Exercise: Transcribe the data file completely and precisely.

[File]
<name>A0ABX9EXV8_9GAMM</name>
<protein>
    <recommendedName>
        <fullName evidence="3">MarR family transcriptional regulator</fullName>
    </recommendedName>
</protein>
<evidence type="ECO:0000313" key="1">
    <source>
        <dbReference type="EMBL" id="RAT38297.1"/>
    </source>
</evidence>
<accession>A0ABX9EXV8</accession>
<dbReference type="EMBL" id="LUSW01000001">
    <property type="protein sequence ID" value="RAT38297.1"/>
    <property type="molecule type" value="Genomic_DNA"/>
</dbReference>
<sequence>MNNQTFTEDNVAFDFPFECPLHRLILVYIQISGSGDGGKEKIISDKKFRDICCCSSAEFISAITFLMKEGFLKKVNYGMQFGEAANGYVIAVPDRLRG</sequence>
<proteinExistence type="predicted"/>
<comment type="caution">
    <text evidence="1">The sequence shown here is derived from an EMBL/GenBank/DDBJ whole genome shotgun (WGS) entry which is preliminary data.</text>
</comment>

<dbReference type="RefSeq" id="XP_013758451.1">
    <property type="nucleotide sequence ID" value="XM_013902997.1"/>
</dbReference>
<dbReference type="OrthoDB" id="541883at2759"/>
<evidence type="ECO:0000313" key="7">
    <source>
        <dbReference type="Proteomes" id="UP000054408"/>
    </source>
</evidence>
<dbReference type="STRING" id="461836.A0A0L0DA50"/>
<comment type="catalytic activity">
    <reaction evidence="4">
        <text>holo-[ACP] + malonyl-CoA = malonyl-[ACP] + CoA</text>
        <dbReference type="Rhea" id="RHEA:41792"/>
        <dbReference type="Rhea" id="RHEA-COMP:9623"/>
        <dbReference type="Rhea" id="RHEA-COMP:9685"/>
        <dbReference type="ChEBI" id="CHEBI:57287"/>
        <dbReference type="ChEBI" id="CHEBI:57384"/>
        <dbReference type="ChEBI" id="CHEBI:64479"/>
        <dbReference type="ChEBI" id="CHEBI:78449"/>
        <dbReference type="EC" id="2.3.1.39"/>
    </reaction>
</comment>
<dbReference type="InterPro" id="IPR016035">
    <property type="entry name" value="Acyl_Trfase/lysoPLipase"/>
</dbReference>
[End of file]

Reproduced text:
<name>A0ABX9EXV8_9GAMM</name>
<protein>
    <recommendedName>
        <fullName evidence="3">MarR family transcriptional regulator</fullName>
    </recommendedName>
</protein>
<evidence type="ECO:0000313" key="1">
    <source>
        <dbReference type="EMBL" id="RAT38297.1"/>
    </source>
</evidence>
<accession>A0ABX9EXV8</accession>
<dbReference type="EMBL" id="LUSW01000001">
    <property type="protein sequence ID" value="RAT38297.1"/>
    <property type="molecule type" value="Genomic_DNA"/>
</dbReference>
<sequence>MNNQTFTEDNVAFDFPFECPLHRLILVYIQISGSGDGGKEKIISDKKFRDICCCSSAEFISAITFLMKEGFLKKVNYGMQFGEAANGYVIAVPDRLRG</sequence>
<proteinExistence type="predicted"/>
<comment type="caution">
    <text evidence="1">The sequence shown here is derived from an EMBL/GenBank/DDBJ whole genome shotgun (WGS) entry which is preliminary data.</text>
</comment>

<dbReference type="RefSeq" id="XP_013758451.1">
    <property type="nucleotide sequence ID" value="XM_013902997.1"/>
</dbReference>
<dbReference type="OrthoDB" id="541883at2759"/>
<evidence type="ECO:0000313" key="7">
    <source>
        <dbReference type="Proteomes" id="UP000054408"/>
    </source>
</evidence>
<dbReference type="STRING" id="461836.A0A0L0DA50"/>
<comment type="catalytic activity">
    <reaction evidence="4">
        <text>holo-[ACP] + malonyl-CoA = malonyl-[ACP] + CoA</text>
        <dbReference type="Rhea" id="RHEA:41792"/>
        <dbReference type="Rhea" id="RHEA-COMP:9623"/>
        <dbReference type="Rhea" id="RHEA-COMP:9685"/>
        <dbReference type="ChEBI" id="CHEBI:57287"/>
        <dbReference type="ChEBI" id="CHEBI:57384"/>
        <dbReference type="ChEBI" id="CHEBI:64479"/>
        <dbReference type="ChEBI" id="CHEBI:78449"/>
        <dbReference type="EC" id="2.3.1.39"/>
    </reaction>
</comment>
<dbReference type="InterPro" id="IPR016035">
    <property type="entry name" value="Acyl_Trfase/lysoPLipase"/>
</dbReference>